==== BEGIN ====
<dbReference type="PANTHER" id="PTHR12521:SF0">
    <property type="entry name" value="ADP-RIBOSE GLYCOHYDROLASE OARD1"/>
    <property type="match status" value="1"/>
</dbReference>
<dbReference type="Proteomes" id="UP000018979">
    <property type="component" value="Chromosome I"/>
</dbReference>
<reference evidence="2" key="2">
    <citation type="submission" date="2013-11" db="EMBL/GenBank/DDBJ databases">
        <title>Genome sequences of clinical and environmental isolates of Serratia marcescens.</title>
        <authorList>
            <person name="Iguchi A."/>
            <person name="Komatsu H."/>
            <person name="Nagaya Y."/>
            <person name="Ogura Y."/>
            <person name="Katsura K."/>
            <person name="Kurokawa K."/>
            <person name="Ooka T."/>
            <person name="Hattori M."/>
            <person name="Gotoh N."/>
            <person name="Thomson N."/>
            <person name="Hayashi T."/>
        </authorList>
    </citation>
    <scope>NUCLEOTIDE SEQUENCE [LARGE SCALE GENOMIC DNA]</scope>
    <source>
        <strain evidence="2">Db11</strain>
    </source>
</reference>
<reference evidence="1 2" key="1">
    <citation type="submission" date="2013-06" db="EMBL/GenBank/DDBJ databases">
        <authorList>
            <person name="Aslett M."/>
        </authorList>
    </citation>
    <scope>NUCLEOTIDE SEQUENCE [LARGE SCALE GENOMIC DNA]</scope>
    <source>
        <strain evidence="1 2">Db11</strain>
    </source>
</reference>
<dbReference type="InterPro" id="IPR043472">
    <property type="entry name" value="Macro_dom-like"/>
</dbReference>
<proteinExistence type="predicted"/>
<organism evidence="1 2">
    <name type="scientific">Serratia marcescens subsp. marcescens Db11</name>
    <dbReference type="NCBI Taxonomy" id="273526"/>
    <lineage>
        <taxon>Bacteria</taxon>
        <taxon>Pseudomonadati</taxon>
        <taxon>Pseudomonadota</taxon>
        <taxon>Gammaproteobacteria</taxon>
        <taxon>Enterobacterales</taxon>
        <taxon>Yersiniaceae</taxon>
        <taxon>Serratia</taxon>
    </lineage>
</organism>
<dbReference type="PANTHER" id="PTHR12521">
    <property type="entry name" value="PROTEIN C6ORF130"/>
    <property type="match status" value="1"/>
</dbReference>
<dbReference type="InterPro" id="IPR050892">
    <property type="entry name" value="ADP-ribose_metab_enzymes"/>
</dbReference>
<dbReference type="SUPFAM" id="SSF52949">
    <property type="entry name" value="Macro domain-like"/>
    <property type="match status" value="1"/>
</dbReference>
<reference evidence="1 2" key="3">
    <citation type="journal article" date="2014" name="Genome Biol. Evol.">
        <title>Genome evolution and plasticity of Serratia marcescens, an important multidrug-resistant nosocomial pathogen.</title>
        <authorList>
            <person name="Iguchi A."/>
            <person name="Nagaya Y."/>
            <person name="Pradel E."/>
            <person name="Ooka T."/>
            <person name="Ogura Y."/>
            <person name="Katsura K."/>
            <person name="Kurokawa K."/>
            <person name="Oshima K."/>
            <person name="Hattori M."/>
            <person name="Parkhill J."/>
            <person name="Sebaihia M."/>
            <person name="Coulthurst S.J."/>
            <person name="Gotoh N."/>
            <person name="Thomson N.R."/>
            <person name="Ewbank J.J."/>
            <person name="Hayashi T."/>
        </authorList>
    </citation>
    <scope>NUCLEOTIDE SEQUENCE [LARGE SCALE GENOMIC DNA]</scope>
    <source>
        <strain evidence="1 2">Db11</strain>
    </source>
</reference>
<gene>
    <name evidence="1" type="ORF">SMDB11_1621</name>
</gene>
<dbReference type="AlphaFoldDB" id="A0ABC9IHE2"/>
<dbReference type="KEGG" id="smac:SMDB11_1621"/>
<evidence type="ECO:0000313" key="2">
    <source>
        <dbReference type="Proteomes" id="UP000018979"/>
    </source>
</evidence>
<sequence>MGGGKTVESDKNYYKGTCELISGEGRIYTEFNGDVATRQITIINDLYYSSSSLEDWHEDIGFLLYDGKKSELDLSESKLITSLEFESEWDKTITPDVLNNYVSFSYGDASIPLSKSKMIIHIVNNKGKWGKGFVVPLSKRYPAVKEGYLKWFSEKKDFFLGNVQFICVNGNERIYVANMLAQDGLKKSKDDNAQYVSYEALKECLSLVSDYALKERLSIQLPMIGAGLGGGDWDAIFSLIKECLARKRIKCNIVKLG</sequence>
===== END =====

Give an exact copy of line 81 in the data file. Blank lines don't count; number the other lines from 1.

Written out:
            <person name="Hattori M."/>